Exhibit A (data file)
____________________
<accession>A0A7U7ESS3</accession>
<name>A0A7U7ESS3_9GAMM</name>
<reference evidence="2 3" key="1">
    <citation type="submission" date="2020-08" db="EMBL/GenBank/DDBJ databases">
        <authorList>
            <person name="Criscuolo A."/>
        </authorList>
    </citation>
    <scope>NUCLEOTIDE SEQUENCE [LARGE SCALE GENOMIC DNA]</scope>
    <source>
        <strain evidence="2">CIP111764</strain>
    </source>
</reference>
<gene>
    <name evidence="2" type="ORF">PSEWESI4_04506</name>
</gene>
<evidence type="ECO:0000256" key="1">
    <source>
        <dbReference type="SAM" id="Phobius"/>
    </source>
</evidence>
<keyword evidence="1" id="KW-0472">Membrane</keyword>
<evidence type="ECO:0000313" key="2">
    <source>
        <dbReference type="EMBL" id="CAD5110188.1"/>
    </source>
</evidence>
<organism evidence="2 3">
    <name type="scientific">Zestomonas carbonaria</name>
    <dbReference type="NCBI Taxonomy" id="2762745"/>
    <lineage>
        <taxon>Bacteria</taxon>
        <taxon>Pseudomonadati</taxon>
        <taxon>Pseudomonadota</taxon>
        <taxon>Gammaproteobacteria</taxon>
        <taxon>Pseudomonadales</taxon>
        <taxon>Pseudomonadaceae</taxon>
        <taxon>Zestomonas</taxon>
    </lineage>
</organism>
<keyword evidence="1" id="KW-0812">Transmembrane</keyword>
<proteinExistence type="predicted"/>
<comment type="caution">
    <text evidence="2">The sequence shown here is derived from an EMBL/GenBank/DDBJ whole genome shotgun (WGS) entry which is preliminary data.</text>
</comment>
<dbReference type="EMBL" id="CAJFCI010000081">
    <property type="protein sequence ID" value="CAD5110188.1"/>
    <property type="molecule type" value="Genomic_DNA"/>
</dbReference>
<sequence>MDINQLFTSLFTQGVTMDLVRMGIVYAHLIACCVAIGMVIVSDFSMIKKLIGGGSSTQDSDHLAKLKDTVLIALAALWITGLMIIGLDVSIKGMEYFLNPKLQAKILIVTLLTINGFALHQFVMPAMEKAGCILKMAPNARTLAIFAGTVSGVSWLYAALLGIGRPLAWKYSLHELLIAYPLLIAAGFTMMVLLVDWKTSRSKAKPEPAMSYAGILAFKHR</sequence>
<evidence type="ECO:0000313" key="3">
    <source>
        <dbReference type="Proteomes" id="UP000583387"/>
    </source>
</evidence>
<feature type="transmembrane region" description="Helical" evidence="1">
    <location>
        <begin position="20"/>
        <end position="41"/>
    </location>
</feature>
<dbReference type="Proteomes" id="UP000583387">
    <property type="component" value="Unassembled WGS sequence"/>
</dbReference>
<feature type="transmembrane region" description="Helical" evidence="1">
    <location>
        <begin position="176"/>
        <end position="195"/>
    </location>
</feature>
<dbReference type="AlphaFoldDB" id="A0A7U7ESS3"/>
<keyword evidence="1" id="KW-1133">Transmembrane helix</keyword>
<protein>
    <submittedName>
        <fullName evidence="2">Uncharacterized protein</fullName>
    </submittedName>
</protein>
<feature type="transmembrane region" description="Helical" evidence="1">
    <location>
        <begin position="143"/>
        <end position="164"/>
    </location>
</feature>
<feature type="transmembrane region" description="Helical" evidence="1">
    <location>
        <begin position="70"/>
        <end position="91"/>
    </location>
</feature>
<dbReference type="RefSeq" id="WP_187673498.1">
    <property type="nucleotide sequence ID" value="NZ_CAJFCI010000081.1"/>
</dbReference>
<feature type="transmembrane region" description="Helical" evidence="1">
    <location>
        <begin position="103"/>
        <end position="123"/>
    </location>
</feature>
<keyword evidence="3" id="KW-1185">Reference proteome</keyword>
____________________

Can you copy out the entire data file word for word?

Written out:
<accession>A0A7U7ESS3</accession>
<name>A0A7U7ESS3_9GAMM</name>
<reference evidence="2 3" key="1">
    <citation type="submission" date="2020-08" db="EMBL/GenBank/DDBJ databases">
        <authorList>
            <person name="Criscuolo A."/>
        </authorList>
    </citation>
    <scope>NUCLEOTIDE SEQUENCE [LARGE SCALE GENOMIC DNA]</scope>
    <source>
        <strain evidence="2">CIP111764</strain>
    </source>
</reference>
<gene>
    <name evidence="2" type="ORF">PSEWESI4_04506</name>
</gene>
<evidence type="ECO:0000256" key="1">
    <source>
        <dbReference type="SAM" id="Phobius"/>
    </source>
</evidence>
<keyword evidence="1" id="KW-0472">Membrane</keyword>
<evidence type="ECO:0000313" key="2">
    <source>
        <dbReference type="EMBL" id="CAD5110188.1"/>
    </source>
</evidence>
<organism evidence="2 3">
    <name type="scientific">Zestomonas carbonaria</name>
    <dbReference type="NCBI Taxonomy" id="2762745"/>
    <lineage>
        <taxon>Bacteria</taxon>
        <taxon>Pseudomonadati</taxon>
        <taxon>Pseudomonadota</taxon>
        <taxon>Gammaproteobacteria</taxon>
        <taxon>Pseudomonadales</taxon>
        <taxon>Pseudomonadaceae</taxon>
        <taxon>Zestomonas</taxon>
    </lineage>
</organism>
<keyword evidence="1" id="KW-0812">Transmembrane</keyword>
<proteinExistence type="predicted"/>
<comment type="caution">
    <text evidence="2">The sequence shown here is derived from an EMBL/GenBank/DDBJ whole genome shotgun (WGS) entry which is preliminary data.</text>
</comment>
<dbReference type="EMBL" id="CAJFCI010000081">
    <property type="protein sequence ID" value="CAD5110188.1"/>
    <property type="molecule type" value="Genomic_DNA"/>
</dbReference>
<sequence>MDINQLFTSLFTQGVTMDLVRMGIVYAHLIACCVAIGMVIVSDFSMIKKLIGGGSSTQDSDHLAKLKDTVLIALAALWITGLMIIGLDVSIKGMEYFLNPKLQAKILIVTLLTINGFALHQFVMPAMEKAGCILKMAPNARTLAIFAGTVSGVSWLYAALLGIGRPLAWKYSLHELLIAYPLLIAAGFTMMVLLVDWKTSRSKAKPEPAMSYAGILAFKHR</sequence>
<evidence type="ECO:0000313" key="3">
    <source>
        <dbReference type="Proteomes" id="UP000583387"/>
    </source>
</evidence>
<feature type="transmembrane region" description="Helical" evidence="1">
    <location>
        <begin position="20"/>
        <end position="41"/>
    </location>
</feature>
<dbReference type="Proteomes" id="UP000583387">
    <property type="component" value="Unassembled WGS sequence"/>
</dbReference>
<feature type="transmembrane region" description="Helical" evidence="1">
    <location>
        <begin position="176"/>
        <end position="195"/>
    </location>
</feature>
<dbReference type="AlphaFoldDB" id="A0A7U7ESS3"/>
<keyword evidence="1" id="KW-1133">Transmembrane helix</keyword>
<protein>
    <submittedName>
        <fullName evidence="2">Uncharacterized protein</fullName>
    </submittedName>
</protein>
<feature type="transmembrane region" description="Helical" evidence="1">
    <location>
        <begin position="143"/>
        <end position="164"/>
    </location>
</feature>
<feature type="transmembrane region" description="Helical" evidence="1">
    <location>
        <begin position="70"/>
        <end position="91"/>
    </location>
</feature>
<dbReference type="RefSeq" id="WP_187673498.1">
    <property type="nucleotide sequence ID" value="NZ_CAJFCI010000081.1"/>
</dbReference>
<feature type="transmembrane region" description="Helical" evidence="1">
    <location>
        <begin position="103"/>
        <end position="123"/>
    </location>
</feature>
<keyword evidence="3" id="KW-1185">Reference proteome</keyword>